In 1975, guitarist Dave Stryker writes in the liner notes to his recent release Eight Track, he had a 1969 GMC van outfitted with an eight-track player that often required the assistance of a jammed-in matchbook to work. But good music is good music no matter the medium, and Stryker’s barely-functional eight-track still offered his eager ears the latest exploits of Miles Davis, Santana, Blood, Sweat and Tears, and other pioneers of the era.
As a young jazz musician, Stryker continues, he often populated his sets with various songs from the 1970s, often quipping afterwards, “That last tune is from my next record — Dave Stryker plays the Hits of the eight-track.” With Eight Track, released in 2014, his threat has come full circle, or, perhaps full circle and then full circle again, creating a perfect figure eight.
The album’s track list reads like some Sounds of the 70s record you see advertised late at night, but actually want to hear. Stryker’s tunes include works from Curtis Mayfield (“Pusherman/Superfly”), Stevie Wonder (“Superwoman”), Bread (“Make it With You”), The Fifth Dimension (“Aquarius,” of course), and even Pink Floyd (“Money”).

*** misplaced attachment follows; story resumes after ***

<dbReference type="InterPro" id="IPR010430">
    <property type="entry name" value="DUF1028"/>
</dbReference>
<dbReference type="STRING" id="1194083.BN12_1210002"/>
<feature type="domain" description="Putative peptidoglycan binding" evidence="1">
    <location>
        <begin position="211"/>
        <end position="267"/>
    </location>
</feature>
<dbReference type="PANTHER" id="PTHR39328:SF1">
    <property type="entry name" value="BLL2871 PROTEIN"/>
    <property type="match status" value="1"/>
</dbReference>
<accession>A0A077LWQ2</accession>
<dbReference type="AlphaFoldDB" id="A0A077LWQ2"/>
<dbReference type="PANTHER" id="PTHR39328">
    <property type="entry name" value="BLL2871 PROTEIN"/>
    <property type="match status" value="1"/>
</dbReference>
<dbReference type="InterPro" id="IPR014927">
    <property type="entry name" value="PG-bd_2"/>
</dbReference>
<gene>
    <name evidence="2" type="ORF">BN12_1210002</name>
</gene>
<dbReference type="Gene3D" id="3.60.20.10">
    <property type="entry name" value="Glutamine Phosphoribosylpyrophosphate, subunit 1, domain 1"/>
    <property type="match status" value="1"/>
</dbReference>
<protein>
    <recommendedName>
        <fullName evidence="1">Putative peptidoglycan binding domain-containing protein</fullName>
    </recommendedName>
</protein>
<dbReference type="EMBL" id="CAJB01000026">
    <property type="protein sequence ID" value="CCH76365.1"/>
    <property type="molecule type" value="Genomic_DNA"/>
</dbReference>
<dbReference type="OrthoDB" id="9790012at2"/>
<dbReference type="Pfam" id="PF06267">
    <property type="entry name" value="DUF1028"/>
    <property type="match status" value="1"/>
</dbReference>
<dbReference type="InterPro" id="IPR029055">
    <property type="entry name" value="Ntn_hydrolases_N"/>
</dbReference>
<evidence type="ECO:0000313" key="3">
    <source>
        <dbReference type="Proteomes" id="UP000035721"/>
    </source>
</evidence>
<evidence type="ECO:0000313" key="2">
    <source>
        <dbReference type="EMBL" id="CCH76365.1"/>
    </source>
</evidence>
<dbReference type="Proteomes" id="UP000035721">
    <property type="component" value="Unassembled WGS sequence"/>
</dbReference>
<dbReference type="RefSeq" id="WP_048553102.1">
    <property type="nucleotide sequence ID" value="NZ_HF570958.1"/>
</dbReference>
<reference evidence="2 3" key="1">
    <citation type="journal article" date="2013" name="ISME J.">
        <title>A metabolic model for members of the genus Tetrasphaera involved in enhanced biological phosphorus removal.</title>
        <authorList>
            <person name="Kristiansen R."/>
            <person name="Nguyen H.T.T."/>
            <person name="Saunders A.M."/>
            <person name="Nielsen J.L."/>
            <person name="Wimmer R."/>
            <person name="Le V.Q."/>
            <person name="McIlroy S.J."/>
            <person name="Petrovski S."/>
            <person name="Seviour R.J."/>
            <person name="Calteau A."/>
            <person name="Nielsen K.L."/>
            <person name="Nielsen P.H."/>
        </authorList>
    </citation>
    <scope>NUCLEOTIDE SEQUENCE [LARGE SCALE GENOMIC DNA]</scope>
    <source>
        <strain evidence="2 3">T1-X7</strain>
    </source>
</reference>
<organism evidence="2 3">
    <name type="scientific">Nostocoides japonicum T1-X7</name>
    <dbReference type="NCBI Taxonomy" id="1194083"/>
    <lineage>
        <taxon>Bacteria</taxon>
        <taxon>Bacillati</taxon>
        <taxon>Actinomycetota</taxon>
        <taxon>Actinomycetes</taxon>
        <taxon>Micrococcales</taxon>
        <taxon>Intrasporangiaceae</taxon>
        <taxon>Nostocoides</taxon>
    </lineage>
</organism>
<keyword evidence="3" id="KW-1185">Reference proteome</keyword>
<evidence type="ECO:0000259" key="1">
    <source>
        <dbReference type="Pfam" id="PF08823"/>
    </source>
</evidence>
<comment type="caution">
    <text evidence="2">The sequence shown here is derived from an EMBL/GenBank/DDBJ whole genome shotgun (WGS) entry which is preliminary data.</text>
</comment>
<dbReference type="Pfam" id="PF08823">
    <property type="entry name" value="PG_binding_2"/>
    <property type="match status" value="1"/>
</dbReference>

Stryker is joined by drummer McClenty Hunter, organist Jared Gold, and — thankfully — vibraphonist Stefon Harris. (Despite the success of earlier masters like Lionel Hampton and Milt Jackson, the vibes have always been and remain an under-used and under-appreciated instrument, even in jazz.)
All of the 10 tracks swing with a soulfulness that is especially appropriate on an album of 1970s covers. But despite its almost-Muzak melodic interpretation, the album’s best offering might be “Aquarius,” which finds each of the quartet’s capable musicians soloing relentlessly. Halfway through the song’s seven minute run, I had completely forgotten what song they started out playing — always the mark of a successful journey in the jazz world.